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September 12, 2008

This story is from Ronald Hays
Harold V. Hayes at the age of 86 recently passed away at his home in Redding, California. Hayes was born in Oroville, and attended local schools graduating from Oroville Union High School, where he played basketball in 1939. Following the out break of World war II he was inducted into the Army in October of 1942. Hayes completed basic training at Camp Callen near San Diego, California. Following basic training he was assigned to an anti aircraft training cadre at a camp in the Mojave Desert. In 1944 as a Sergeant Technician he was reassigned to Headquarters Company of the 548th Anti Aircraft Artillery, Automatic Attached Weapons Battalion. The battalion arrived at La Harve, France aboard the converted luxury liner, Queen Mary in October of 1944. The battalion was attached to and became an organizational unit of the 102, “Ozark” Infantry Division. The battalion’s mission was to destroy German Planes that were bombing and strafing the foot soldiers. As part of the Ninth Army Corp the 102 advanced through the Netherlands and into Germany. The Division led the advance across the Roar River and ended the war at the Elbe River some fifty miles from Berlin. At the Elbe River division soldiers met up with Russian Troops who were advancing on Berlin. The following is from the division’s recorded history, “The Luftwaffe opened 1945 with a flourish. New Year’s morning, clear and cloudless, saw FW 190s Me 109 and JU 88s strafing our roads and bombing rear areas. The 548th AAA AW Battalion actually enjoyed a field day. They knocked down five FW 190s and one JU 88”. Hayes was credited with shooting down one of those planes, while manning a dual fifty caliber machine gun that was mounted on a truck.
(To be Continued)
Stu’s Notes: The following is what Joan Lee, whose brother PFC. Thomas Van Campen, is missing in Vietnam, read in 2003 at one of our first ceremonies.

By the President of the United States of America, Ronald Reagan.
“We accept and remember our obligation to these missing servicemen. Until the POW/MIA issue is resolved, it will remain a matter of the highest national priority. On July 20, 1984, the POW/MIA Flag will fly over the White House, the Departments of State and Defense, and the Veterans’ Administration as a symbol of our unswerving commitment to achieve the fullest possible accounting for the servicemen and civilians. By Senate Joint Resolution 171, the Congress has designated July 20, 1984, as “National POW/MIA Recognition Day.” On this day, I firmly believe that we should recognize the special debt all Americans owe to our fellow citizens who gave up their freedom in the service of our country and to the families who have undergone a great travail. NOW THEREFORE, I, RONALD REAGAN President of the United States of America, do hereby proclaim Friday, July 20, 1984, as National POW/MIA Recognition Day. I call on all Americans to join in honoring all former American prisoners of war those still missing, and their families who endured the uncommon sacrifices on behalf of this country. I also call upon State and local officials and private organizations to observe this day with appropriate ceremonies and activities. In witness whereof, I have hereunto set my hand this 9th day of May, in the year of our Lord nineteen hundred and eighty-four, and of the Independence of the United States of America the Two hundred and eight.”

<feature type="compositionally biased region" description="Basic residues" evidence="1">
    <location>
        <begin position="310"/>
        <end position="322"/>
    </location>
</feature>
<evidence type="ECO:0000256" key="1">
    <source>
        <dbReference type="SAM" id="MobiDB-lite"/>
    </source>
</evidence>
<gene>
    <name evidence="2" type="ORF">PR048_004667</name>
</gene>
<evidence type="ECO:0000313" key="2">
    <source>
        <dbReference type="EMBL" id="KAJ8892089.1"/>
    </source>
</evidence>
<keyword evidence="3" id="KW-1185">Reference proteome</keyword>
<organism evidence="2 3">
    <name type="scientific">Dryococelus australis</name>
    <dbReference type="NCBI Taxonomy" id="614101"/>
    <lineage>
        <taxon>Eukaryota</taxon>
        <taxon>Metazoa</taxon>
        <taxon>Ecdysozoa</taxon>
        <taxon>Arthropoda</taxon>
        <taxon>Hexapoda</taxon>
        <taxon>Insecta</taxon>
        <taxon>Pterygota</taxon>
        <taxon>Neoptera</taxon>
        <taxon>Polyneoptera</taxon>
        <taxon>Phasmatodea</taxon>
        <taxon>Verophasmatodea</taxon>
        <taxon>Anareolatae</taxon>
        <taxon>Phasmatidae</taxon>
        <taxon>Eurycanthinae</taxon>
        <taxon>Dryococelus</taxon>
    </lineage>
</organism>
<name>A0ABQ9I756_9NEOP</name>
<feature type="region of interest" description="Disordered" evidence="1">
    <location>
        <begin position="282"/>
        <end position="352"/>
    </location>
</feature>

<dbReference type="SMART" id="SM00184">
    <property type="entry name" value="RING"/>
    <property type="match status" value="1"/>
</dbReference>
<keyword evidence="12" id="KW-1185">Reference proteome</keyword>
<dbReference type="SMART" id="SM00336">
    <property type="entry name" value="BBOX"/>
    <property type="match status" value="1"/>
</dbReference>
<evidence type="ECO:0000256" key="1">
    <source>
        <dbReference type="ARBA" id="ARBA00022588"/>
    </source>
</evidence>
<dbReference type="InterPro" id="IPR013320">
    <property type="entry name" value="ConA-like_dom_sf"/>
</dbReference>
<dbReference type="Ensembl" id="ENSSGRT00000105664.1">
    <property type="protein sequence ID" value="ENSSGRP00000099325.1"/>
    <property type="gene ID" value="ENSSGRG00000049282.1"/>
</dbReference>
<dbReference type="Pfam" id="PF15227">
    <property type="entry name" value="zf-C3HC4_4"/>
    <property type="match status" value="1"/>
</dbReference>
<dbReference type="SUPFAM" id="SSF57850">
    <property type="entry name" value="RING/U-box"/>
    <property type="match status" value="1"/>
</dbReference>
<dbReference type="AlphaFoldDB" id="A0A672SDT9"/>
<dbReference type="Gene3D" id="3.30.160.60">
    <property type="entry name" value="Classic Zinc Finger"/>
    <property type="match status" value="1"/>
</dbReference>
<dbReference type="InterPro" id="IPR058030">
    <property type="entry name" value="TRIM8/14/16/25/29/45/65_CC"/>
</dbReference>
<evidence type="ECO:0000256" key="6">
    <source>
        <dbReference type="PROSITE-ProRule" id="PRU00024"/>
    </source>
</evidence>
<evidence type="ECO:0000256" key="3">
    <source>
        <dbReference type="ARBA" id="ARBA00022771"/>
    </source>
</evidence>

Signed, Ronald Reagan.

(I’m not sure why the date changed but it is now the 3 Friday in September)

This will be the 6th year we have done the POW/MIA honoring ceremony. Our committee member Chaplin Ted Grainger emceed the first four. He has been seriously ill for the last eighteen months and passed away last Friday, September 5th. A short while ago he told me he needed another operation and hoped to emcee our upcoming event Sept. 19th. I saw Ted 5 days before he passed away and as he could not talk he gave me several thumbs up as I spoke about the progress of our Memorial Park. That’s my last memory of Ted, Thumbs up. He was with us from the very start, over 7 years ago. He and I spoke to almost every club in Oroville, some twice. Six members have now passed away, I say let’s just raise some money and finish our beautiful “on paper” Memorial. We’ve never had over 100 people at the POW/MIA Recognition Ceremony. Lets fill the street this year, as it will be closed. Except for the Boss Customers. Please come September 19, at 7PM on the steps of Our beautiful Veterans Memorial Hall with it’s new Flag Pole, Thank you Butte County Supervisors. Next week I will write a little about Oroville’s Hero, Harold V. Hayes.